I am in the same position as you and your father. Please let me know how he doing now, and if you can, his serum levels.
Apparently there exists no certain answer to your question, a very good one, since some people are already sent to dialysis at creatinine 5 or even 4, and so there isn't much of a sample to study. I have heard of Creatinine 16, all this now on the American scale. Further complicating the issue is that many people on or nearing dialysis are very old or have additional problems and diseases (comorbidity).
What they are measuring, as far as I can understand it, is a harmless substance (creatinine), the byproduct of decaying proteins (creatine). Normally this substance is filtered by the kidneys (placed where after filtering, I am not sure...). When it is not, as evidenced by high concentrations in the urine, this signifies only that the kidneys are not filtering THAT. If urine is still being produced water is being processed by the kidneys even if not filtering properly. How much creatinine in the blood is, I think, compared by formula/ratio to how much is eliminated in the urine to produce the GFR.
At the risk of repeating more of what I barely and you probably already know, I will wait to say more. MY main concern is know your father's condition here in late August, because after also refusing I have been convinced to go ahead with it (family, friends, "not so bad,", etc.), but now a having second thoughts. Tell him I am Creatinine 9, PKD, they wanted to put a catheter 4 weeks ago but I refused, opting instead for the fistula which has been in since last Friday.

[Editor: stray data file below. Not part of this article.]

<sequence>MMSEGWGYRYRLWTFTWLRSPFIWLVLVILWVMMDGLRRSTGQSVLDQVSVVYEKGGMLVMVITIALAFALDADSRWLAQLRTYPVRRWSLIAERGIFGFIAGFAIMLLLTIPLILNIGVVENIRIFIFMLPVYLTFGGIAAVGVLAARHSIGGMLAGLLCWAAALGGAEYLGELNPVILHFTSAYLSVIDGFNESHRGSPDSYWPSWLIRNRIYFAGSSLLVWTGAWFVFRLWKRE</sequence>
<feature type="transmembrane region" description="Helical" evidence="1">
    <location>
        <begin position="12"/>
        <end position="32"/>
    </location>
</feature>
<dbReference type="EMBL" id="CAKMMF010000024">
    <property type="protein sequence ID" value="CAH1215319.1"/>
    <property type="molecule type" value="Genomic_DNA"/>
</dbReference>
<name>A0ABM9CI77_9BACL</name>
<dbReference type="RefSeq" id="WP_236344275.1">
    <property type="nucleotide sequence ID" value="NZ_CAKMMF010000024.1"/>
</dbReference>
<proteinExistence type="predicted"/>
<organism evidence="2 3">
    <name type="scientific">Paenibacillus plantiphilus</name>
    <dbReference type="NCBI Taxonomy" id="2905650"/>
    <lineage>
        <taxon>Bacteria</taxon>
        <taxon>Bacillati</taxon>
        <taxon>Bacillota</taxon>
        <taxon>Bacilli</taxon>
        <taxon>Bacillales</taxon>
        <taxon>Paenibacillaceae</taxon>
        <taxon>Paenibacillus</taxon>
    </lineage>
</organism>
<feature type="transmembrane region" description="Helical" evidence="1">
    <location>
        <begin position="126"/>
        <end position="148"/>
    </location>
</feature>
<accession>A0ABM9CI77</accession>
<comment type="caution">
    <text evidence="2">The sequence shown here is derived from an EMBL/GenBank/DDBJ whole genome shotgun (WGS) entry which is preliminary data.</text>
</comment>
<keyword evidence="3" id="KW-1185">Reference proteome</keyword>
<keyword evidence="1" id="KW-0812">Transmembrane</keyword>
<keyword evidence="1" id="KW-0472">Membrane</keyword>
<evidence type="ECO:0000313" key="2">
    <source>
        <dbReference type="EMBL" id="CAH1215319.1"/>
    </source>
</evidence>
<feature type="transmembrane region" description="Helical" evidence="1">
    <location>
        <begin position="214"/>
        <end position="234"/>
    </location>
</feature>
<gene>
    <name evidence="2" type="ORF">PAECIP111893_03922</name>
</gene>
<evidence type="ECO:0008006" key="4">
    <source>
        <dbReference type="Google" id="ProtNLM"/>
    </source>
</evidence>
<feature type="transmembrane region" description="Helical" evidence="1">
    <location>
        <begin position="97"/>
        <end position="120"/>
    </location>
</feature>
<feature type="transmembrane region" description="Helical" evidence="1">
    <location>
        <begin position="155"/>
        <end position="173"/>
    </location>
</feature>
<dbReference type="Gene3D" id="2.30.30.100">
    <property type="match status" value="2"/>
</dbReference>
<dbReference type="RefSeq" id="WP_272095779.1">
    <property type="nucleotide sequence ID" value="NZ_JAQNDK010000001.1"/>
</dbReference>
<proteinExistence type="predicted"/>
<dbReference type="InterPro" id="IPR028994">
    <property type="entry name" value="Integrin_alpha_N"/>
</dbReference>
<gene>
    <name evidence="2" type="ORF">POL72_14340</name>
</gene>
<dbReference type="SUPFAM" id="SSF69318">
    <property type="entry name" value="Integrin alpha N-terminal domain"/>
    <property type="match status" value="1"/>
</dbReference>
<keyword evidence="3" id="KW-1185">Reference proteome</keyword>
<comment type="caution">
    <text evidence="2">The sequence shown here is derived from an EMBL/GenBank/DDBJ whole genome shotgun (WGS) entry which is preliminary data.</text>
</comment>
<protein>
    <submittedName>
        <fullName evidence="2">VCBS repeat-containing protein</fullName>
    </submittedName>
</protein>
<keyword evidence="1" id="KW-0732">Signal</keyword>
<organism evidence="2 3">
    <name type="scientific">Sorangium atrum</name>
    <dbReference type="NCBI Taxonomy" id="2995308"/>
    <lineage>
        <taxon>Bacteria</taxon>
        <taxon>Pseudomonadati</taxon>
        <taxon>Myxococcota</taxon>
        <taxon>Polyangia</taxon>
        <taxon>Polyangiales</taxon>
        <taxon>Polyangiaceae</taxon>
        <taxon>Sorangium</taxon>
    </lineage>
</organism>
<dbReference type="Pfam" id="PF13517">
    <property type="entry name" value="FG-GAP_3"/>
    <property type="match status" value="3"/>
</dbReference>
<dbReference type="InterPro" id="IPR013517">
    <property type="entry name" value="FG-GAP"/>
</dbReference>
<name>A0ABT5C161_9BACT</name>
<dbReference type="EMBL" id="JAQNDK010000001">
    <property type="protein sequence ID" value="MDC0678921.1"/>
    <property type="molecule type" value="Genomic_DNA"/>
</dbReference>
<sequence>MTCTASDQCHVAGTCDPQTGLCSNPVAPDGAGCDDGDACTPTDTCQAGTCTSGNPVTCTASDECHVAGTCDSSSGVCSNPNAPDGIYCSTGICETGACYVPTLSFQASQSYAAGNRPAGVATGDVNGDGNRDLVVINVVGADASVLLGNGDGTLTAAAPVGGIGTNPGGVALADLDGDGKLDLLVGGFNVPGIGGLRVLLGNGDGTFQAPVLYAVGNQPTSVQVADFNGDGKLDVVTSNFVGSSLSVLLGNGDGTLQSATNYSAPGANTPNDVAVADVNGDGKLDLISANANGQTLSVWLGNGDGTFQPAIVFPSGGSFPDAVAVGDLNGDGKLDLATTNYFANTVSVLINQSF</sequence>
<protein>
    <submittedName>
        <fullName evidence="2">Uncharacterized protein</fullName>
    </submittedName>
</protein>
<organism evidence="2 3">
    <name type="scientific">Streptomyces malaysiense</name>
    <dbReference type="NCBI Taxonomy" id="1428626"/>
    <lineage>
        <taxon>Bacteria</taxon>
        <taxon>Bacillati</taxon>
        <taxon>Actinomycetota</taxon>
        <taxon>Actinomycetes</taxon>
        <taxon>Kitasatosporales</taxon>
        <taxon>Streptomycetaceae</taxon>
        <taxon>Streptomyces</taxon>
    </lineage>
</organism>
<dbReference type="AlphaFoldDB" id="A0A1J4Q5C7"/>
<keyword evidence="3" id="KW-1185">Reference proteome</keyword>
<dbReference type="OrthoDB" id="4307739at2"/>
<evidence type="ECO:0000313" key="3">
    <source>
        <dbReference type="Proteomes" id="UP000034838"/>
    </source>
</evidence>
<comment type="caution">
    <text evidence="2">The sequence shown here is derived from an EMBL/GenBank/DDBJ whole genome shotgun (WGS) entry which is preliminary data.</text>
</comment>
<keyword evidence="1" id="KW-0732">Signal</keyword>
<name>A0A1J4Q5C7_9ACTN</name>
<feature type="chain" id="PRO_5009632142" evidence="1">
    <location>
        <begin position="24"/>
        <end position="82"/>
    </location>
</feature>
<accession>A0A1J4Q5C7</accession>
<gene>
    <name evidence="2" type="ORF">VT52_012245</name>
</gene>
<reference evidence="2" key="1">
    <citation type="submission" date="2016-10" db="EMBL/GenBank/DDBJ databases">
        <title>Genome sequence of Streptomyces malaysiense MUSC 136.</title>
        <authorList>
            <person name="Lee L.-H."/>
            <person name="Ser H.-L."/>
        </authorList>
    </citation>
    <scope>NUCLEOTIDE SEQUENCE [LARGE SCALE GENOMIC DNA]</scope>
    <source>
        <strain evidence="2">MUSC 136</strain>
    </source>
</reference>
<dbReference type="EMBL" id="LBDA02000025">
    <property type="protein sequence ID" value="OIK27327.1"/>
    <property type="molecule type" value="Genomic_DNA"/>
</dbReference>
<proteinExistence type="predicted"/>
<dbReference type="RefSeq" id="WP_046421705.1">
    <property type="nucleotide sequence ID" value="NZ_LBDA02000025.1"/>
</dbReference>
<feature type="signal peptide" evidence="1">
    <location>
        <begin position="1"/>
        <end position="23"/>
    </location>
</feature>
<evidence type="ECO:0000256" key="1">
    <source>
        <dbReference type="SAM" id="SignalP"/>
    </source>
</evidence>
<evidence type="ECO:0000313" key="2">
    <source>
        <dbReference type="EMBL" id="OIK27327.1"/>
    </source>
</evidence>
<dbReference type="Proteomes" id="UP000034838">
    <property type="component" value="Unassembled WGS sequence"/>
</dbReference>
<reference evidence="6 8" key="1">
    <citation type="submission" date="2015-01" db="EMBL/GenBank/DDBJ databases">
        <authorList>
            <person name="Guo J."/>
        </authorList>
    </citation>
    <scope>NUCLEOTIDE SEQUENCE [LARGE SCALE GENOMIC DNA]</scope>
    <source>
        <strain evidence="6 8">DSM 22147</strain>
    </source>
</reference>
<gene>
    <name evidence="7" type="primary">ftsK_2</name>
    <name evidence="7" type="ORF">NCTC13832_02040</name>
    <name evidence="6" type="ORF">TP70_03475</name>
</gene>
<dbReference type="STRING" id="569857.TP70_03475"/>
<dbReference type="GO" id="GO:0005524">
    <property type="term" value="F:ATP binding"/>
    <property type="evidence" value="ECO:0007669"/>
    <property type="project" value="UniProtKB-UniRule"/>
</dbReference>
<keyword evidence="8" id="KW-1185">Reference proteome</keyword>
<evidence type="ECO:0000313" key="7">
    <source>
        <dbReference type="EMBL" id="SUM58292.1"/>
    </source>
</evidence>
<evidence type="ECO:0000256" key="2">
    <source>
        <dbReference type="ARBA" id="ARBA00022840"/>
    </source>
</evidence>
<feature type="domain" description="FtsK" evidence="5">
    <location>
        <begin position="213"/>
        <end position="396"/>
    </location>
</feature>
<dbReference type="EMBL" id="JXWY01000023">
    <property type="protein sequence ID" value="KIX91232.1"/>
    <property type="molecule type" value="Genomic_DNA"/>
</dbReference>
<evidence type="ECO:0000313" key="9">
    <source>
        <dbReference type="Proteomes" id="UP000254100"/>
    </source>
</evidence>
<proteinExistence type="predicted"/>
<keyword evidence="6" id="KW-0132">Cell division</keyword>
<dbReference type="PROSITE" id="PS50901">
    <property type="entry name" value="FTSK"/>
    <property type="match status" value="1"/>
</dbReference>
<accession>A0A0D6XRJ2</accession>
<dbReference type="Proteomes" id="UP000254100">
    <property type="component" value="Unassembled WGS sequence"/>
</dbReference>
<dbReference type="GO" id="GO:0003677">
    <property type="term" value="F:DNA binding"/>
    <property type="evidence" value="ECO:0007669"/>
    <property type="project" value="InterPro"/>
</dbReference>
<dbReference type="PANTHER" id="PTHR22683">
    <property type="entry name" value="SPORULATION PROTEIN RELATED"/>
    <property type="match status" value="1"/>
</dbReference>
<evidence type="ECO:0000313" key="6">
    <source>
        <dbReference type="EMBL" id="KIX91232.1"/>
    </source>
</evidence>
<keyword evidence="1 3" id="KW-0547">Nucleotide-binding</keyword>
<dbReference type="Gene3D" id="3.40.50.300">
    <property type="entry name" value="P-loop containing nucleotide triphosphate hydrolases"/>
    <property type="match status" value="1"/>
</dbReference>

I am 49, grandfather 5 times, self-employed, just cut my grass 2 weeks ago, 1 acre hand mower.
Symptoms that sent me to Dr. (for me, when I walk into a hospital it is like walking into Hell, seriously) was a ten-day headache in the back of my head and neck area, spastic-type cramps in my legs, and all kinds of problems with eating and stomach that have nothing or little to do with WHAT I eat. I have had proteinuria since my teens. One minute I feel pretty good. Maybe an hour from now, or not, I might feel like I am dying. Not like bad, like dying. Then, maybe next day, I feel pretty good again. It sucks, and dialysis is supposed to fix that imbalance. For what it's worth, I think it's a lot like the feeling of a hangover that never ends, and that you get no matter what you eat or drink. Probably due to all the junk in the blood they DO NOT measure, i.e., that doesn't show up on a CBC.
I admire your concern for your father and it is the reason I joined this board.
Post Edited (angroid) : 8/28/2014 8:09:15 AM (GMT-6)